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New Cingular Wireless PCS, LLC v. Georgia Department of Revenue

Supreme Court of Georgia

April 16, 2018

NEW CINGULAR WIRELESS PCS, LLC et al.
v.
GEORGIA DEPARTMENT OF REVENUE et al.

          MELTON, Presiding Justice.

         This case revolves around a decision by the Georgia Department of Revenue to deny a request for a tax refund[1] filed by New Cingular Wireless PCS, LLC; Chattanooga MSA LP; Georgia RSA No. 3, LP; and Northeastern Georgia RSA Limited Partnership (collectively "AT&T").[2] In New Cingular Wireless PCS, LLC v. Georgia Dept. of Revenue, 340 Ga.App. 316 (797 S.E.2d 190) (2017), the Court of Appeals affirmed the trial court's dismissal of a suit brought by AT&T to challenge the Department of Revenue's denial of the refund request. Thereafter, we granted certiorari and posed the following question: Whether the Ga. Comp. R. & Regs. R. 560-12-1-.25 (2) properly requires that a dealer seeking a sales tax refund must reimburse its customer before applying for a refund from the Department of Revenue? For the reasons set forth below, we find that the answer to this question is "no, " and we find that the Court of Appeals opinion must be vacated in part and reversed in part, and that the case must be remanded with direction.

         As set forth in the Court of Appeals opinion, the facts of this case are as follows:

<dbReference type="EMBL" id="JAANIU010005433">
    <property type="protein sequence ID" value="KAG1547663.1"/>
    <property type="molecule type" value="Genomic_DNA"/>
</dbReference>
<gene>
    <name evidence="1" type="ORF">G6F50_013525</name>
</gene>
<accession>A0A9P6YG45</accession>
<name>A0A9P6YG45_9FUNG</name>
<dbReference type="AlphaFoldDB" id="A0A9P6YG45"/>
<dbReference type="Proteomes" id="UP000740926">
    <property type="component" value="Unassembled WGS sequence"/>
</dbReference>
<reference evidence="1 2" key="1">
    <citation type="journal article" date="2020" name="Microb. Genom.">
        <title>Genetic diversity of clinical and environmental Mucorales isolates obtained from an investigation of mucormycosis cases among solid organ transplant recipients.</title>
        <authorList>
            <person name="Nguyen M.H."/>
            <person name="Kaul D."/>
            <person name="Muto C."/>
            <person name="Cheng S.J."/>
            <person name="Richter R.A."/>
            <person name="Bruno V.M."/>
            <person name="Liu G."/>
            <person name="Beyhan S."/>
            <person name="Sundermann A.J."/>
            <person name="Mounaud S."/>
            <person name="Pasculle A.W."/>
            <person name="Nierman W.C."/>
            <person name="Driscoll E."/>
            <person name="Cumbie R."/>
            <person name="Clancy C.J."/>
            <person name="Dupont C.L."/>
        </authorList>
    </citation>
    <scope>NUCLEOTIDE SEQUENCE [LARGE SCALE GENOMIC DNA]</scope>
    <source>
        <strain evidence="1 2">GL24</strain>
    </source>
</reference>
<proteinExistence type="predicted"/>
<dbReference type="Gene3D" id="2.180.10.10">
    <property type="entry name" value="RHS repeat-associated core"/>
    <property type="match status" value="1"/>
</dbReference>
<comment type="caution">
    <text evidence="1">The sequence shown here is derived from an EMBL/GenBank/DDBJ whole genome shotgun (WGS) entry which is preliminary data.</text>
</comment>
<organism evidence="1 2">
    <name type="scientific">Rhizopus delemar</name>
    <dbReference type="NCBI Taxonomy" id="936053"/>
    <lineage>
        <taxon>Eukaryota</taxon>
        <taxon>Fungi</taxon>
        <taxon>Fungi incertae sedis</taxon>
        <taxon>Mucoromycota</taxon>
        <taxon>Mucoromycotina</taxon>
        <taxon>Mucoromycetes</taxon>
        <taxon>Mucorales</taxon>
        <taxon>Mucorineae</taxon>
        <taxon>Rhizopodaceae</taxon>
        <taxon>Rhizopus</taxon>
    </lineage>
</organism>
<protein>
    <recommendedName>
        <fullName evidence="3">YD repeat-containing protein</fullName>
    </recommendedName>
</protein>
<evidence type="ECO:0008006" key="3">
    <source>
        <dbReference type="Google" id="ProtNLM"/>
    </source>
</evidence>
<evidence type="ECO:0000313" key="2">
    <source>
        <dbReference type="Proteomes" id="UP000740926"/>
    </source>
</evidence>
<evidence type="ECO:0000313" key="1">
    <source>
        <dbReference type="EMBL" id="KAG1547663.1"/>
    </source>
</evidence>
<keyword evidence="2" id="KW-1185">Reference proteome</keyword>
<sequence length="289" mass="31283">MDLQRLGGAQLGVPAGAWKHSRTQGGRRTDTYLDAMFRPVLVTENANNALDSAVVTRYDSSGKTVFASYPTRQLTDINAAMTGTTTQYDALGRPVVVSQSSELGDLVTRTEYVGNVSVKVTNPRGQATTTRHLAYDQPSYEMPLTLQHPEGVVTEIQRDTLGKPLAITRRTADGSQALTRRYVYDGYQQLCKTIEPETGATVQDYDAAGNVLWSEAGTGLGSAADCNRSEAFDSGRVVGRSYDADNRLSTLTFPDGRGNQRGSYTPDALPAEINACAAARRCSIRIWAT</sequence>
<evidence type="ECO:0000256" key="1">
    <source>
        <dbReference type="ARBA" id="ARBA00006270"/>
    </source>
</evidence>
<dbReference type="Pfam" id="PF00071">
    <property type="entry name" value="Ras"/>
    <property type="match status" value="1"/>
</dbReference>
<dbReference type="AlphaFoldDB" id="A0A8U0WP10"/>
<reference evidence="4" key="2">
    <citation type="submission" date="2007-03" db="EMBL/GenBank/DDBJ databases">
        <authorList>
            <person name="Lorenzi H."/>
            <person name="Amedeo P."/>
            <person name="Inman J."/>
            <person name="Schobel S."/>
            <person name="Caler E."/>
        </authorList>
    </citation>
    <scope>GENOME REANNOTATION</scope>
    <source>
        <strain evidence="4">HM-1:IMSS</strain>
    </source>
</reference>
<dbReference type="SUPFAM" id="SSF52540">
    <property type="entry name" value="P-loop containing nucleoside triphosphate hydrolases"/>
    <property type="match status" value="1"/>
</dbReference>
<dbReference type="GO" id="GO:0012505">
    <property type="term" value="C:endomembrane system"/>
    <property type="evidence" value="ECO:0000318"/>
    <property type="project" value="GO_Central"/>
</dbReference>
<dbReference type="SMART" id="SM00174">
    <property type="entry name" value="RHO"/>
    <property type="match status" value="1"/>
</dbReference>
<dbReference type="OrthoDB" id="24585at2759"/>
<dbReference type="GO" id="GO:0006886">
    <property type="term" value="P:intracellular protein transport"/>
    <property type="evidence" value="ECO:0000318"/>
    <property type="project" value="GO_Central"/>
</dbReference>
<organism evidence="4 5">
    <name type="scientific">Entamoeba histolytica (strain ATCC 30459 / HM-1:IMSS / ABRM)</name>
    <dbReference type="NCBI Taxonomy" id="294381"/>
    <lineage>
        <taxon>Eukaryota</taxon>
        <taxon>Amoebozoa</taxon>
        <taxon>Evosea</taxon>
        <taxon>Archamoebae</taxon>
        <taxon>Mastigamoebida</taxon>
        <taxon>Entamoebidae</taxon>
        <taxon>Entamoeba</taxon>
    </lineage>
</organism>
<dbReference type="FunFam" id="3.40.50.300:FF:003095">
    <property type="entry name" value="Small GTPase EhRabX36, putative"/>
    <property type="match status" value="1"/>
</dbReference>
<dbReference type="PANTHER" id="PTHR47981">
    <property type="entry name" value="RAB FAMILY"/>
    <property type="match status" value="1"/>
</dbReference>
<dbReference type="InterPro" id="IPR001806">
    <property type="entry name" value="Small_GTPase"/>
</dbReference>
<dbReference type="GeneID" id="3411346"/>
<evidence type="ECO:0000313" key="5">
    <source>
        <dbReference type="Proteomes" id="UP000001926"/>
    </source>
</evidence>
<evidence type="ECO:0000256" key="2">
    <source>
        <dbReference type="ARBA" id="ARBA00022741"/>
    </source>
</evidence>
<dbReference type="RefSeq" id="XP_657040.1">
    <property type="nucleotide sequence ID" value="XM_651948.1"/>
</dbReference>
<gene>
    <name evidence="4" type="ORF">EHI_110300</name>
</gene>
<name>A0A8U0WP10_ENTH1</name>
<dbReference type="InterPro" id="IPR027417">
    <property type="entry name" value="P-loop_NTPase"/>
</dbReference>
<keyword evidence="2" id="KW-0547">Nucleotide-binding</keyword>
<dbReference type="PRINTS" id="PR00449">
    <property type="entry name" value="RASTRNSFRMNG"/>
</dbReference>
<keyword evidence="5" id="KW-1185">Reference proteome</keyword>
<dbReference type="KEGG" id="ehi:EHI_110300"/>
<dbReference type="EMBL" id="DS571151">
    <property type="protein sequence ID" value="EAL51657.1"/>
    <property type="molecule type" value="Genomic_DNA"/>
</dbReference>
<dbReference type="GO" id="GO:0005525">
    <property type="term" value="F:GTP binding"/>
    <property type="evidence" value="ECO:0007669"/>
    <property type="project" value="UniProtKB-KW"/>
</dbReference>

New Cingular Wireless PCS, LLC; Chattanooga MSA LP; Georgia RSA No. 3, LP; and Northeastern Georgia RSA Limited Partnership ("appellants") filed suit against the Georgia Department of Revenue and Lynnette T. Riley in her official capacity as commissioner (the "Department") following the Department's refusal to issue a refund of what the appellants contend were erroneously paid taxes [under OCGA § 48-8-2 (39) (F)]. The Department moved to dismiss the appellants' action, and [the trial court granted] that motion. . . .
The appellants allege that from [November 1, ] 2005 until [September 7, ] 2010, they sold wireless Internet access services to Georgia customers, which were exempt from state sales tax under OCGA § 48-8-2. In November 2010, the appellants filed refund claims with the Department for sales tax that they claimed was, until September 2010, erroneously charged to Georgia customers on the purchase of wireless Internet access service. The Department officially refused to pay the requested refund claims on March 19, 2015. Accordingly, on April 17, 2015, the appellants filed their complaint to challenge this denial.
The Department answered and moved to dismiss for a lack of subject-matter jurisdiction and the failure to state a claim upon which relief could be granted. Thereafter, the Department amended its answer and attached as an exhibit a copy of a global settlement agreement entered into between the appellants and their customers. The Department argued that the complaint should be dismissed because (1) the appellants did not reimburse the alleged illegally collected sales tax to customers before seeking a refund from the Department, in violation of Department Regulation 560-12-1-.25; (2) the appellants lacked standing to file sales-tax-refund claims on behalf of customers for periods prior to May 5, 2009; and (3) the action was barred by Georgia class-action law. Following a hearing on the motion to dismiss, the trial court granted it on all three grounds. [The Court of Appeals] then granted the appellants' application to file a discretionary appeal.